After the wettest May in decades, Midsummer celebrations blighted by heavy rains and Crown Princess Victoria celebrating her 38th birthday during torrential downpours just last week, many Swedes had a hard time believing bold claims by national weather institute SMHI earlier this month stating that the month of July was hotter than average.
While the Nordic country has enjoyed some sunny days this year, there have been few prolonged periods of hot days, even in the south of the country.
This has led to near-desperate speculations about the forecast, with some Swedish papers on Tuesday choosing to go down the optimistic route by suggesting a major improvement in the weather is on the way next month.
“The first two weeks of August will offer increased chances of summer weather,” meteorologist Kristen Myklebust Ravnestad of weather service Storm told Swedish tabloid Aftonbladet.
But public broadcaster SVT's weather presenter Nils Holmqvist refused to paint an overly sunny picture of the future.
“You have to be a bit vague,” he said about long-term forecasts, telling the TT news agency about an incident when he promised Gothenburg-based viewers 25C and sunshine – only to wake up to 15C and rain the following day.
“There's a cheeky little rule that nobody will be disappointed if the weather is better than predicted in the forecast. So you can play it safe and aim a little lower than expected. But that's no fun, I think,” he said.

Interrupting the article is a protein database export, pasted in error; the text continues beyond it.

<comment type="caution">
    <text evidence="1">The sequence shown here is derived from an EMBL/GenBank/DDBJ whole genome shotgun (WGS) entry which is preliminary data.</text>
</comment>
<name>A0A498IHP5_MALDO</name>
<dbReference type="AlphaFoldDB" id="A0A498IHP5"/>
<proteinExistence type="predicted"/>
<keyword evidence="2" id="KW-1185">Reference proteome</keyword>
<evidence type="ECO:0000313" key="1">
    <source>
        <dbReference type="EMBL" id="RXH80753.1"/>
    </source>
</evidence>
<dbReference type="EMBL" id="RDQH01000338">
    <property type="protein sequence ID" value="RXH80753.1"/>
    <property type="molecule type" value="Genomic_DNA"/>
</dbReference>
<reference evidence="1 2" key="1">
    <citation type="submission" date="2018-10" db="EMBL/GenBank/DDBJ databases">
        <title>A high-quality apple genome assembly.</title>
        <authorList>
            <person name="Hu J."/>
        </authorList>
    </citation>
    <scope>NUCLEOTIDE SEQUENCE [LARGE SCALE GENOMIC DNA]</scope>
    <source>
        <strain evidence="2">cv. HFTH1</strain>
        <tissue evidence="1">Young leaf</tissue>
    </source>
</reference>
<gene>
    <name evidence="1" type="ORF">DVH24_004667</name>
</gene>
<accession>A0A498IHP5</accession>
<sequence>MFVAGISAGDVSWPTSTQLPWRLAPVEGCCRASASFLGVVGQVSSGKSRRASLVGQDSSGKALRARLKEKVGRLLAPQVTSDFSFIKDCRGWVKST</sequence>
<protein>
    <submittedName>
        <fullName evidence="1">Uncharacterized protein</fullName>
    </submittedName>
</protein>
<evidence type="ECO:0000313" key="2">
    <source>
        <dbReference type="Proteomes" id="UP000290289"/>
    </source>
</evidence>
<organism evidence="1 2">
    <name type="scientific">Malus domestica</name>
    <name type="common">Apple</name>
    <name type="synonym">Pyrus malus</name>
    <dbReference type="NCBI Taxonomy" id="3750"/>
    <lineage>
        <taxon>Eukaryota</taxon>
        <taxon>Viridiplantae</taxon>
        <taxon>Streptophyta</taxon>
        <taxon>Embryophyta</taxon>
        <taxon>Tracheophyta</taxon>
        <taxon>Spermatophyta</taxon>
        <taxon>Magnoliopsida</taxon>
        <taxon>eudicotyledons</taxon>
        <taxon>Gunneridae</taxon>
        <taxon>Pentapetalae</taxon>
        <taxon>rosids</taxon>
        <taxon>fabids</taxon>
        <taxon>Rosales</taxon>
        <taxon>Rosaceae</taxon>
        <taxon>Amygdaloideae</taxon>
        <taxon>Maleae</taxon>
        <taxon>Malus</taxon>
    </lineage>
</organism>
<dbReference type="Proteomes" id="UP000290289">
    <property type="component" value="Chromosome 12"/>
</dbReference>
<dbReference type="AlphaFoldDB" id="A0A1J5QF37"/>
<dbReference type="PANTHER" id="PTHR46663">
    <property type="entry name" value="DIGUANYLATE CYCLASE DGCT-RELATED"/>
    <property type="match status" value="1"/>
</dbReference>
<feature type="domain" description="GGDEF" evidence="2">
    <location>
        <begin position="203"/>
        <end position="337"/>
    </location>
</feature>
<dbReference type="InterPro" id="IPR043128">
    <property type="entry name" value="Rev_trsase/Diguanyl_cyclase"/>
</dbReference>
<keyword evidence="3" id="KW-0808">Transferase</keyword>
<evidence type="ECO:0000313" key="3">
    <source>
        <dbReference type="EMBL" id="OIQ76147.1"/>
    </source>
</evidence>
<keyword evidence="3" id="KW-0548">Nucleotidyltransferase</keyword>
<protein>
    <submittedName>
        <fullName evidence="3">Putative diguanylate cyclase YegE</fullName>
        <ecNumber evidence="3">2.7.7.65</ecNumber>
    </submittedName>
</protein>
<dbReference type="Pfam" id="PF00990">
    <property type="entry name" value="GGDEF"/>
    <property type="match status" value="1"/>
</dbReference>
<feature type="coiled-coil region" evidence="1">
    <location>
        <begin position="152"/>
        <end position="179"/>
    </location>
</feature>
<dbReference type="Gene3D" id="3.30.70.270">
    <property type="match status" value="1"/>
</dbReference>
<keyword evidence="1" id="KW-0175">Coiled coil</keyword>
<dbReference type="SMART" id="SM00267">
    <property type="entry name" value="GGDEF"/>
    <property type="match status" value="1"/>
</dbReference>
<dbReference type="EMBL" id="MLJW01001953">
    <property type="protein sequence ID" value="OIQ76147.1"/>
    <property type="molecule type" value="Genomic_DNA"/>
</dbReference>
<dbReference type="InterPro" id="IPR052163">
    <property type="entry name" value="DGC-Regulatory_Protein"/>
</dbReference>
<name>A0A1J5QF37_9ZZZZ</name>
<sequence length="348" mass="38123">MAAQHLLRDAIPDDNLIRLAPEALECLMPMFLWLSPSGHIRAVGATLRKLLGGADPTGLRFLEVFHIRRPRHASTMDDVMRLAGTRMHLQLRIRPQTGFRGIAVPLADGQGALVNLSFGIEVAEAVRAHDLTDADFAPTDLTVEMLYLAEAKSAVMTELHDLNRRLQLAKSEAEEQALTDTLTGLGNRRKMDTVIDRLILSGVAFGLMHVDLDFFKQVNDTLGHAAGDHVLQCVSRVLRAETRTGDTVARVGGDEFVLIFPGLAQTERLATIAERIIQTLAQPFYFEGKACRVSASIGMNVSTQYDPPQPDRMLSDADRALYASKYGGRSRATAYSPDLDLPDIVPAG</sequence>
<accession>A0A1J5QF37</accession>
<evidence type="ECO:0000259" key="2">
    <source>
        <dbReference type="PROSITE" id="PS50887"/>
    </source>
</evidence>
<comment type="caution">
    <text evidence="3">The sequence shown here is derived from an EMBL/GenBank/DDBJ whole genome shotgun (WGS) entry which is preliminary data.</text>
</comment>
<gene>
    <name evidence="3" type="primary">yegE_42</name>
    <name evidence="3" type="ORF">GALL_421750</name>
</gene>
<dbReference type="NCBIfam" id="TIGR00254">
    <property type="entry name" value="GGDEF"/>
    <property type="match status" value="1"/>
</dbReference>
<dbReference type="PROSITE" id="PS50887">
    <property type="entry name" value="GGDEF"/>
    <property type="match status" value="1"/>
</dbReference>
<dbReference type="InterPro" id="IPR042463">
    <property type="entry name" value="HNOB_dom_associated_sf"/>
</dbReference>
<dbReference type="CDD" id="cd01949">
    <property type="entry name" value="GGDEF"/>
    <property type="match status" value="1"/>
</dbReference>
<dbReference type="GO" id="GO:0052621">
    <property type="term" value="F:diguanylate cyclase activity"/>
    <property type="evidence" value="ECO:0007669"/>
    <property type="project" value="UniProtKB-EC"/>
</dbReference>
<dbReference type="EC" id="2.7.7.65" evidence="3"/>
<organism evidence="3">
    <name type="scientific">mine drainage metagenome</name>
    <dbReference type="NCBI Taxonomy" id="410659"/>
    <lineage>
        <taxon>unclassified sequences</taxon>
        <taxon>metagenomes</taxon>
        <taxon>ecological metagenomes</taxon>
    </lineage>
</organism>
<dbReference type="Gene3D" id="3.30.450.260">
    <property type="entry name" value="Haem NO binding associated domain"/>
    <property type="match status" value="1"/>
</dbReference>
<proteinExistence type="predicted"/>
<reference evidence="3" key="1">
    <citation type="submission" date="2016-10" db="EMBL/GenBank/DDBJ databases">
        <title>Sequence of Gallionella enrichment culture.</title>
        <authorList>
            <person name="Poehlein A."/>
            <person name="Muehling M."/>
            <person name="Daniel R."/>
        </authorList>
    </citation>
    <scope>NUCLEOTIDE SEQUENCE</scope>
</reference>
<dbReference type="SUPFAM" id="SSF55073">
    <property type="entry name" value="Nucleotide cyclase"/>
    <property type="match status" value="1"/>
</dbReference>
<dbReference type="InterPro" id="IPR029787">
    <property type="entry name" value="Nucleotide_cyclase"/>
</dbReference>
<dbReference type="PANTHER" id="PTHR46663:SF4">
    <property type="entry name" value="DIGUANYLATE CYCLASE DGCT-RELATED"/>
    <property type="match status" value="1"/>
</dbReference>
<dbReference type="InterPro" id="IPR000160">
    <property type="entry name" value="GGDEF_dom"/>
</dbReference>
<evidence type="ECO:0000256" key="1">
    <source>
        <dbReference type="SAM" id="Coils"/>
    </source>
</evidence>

FORECAST: The Swedish weather where you are
However, some tourist attractions are benefiting from the grey skies. Swedish Radio's regional Gothenburg news station spoke to museum owners on Tuesday, who reported a boost in the number of visitors suddenly gaining an unexpected interest in Swedish art and history while hiding from the rain.
“Our visitor figures were very good in June,” said exhibition manager Emma Having of the Swedish Maritime Museum.
And one of the organizers behind next week's Stockholm Pride festival told The Local that she was hoping for “dull and average weather” during the annual parade.
“I'm hoping for no rain but only a little sunshine. Not amazing weather, because then people will faint at the parade, and no rain because then they won't come,” she said.
Their sentiments were echoed last week by managers of other public attractions.
“We have more visitors when there's bad weather than when the sun is shining,” Mathias Andersson, head of marketing at the Vasa Museum in Stockholm, told TT on Sunday.